In this section, we assume that an emulsifier molecule is adsorbed to an interface as soon as it encounters it (i.e., there are no energy barriers that retard adsorption). In an isothermal quiescent liquid, emulsifier molecules move from a bulk liquid to an interface by molecular diffusion, with an initial adsorption rate given by (Tadros and Vincent 1983, Magdassi and Kamyshny 1996):

where D is the translational diffusion coefficient, r is the surface excess concentration, t is the time, and c is the concentration of emulsifier initially in the bulk liquid. The variation of the surface excess concentration with time is obtained by integrating this equation with respect to time:

Thus, a plot of the surface excess concentration versus Vt should be a straight line that passes through the origin. This equation indicates that the accumulation of an emulsifier at an interface occurs more rapidly as the concentration of emulsifier in the bulk liquid increases or as the diffusion coefficient of the emulsifier increases. The diffusion coefficient increases as the size of molecules decreases, and one would therefore expect smaller molecules to adsorb more rapidly than larger ones. Experiments with proteins have shown that Equation 5.11 gives a good description of the early stages of adsorption to clean interfaces (Damodaran 1989, Walstra 1996b). After the initial stages, the adsorption rate decreases because the interface becomes saturated with emulsifier molecules and therefore there are fewer sites available for the emulsifier to adsorb to (Figure 5.11). In practice, the rate may be faster than that given by Equation 5.10 because of convection currents caused by temperature gradients within a liquid. Consequently, considerable care must be taken to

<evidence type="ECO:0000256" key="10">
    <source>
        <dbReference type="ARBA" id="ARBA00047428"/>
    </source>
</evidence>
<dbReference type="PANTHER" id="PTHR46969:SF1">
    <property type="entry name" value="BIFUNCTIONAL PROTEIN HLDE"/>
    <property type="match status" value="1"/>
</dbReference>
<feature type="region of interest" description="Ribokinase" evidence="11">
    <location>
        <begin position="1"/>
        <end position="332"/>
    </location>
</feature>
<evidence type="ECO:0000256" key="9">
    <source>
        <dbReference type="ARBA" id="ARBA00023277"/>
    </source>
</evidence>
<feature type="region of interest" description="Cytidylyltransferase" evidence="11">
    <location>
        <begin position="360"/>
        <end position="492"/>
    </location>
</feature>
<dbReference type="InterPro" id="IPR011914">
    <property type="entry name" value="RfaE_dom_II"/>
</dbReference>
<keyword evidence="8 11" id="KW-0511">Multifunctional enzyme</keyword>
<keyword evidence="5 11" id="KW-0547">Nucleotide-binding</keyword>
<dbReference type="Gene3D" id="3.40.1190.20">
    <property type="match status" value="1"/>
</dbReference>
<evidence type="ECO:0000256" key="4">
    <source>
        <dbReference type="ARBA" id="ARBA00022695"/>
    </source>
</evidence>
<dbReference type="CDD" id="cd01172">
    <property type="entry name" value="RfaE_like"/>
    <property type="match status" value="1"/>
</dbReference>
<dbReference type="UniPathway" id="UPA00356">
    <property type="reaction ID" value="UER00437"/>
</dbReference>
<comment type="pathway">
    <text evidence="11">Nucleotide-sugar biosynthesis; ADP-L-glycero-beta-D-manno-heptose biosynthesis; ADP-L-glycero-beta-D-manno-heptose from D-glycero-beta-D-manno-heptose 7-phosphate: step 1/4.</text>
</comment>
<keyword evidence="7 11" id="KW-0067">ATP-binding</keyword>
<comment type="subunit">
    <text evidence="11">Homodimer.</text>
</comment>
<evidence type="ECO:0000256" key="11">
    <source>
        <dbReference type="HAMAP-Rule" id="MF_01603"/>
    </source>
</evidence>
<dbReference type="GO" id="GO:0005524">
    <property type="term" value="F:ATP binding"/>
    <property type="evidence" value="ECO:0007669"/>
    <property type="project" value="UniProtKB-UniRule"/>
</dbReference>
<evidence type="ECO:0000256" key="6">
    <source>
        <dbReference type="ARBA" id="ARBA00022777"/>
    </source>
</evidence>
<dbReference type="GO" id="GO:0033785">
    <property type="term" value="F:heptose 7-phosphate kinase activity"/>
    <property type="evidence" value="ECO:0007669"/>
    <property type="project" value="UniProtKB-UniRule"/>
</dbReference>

ensure that the temperature within a sample is uniform when measuring diffusion-controlled adsorption processes.

The above equations do not apply during the homogenization of emulsions, because homogenization is a highly dynamic process and mass transport is governed mainly by convection rather than diffusion (Dickinson 1992, Walstra 1996b). Under isotropic turbulent conditions, the initial increase of the surface excess concentration with time is given by (Dukhin et al. 1995):

ld y

where C is a constant which depends on the experimental conditions, and rd and re are the radii of the droplet and emulsifier, respectively. This equation predicts that the adsorption rate increases as the concentration of emulsifier increases, the size of the emulsion droplets increases, or the size of the emulsifier molecules increases relative to the size of the droplets. This equation implies that when an emulsion is homogenized, the emulsifier molecules initially adsorb preferentially to the larger droplets and that larger emulsifier molecules adsorb more rapidly than smaller ones (which is the opposite of diffusion-controlled adsorption). This explains why large casein micelles adsorb faster than individual casein molecules during the homogenization of milk (Mulder and Walstra 1974).

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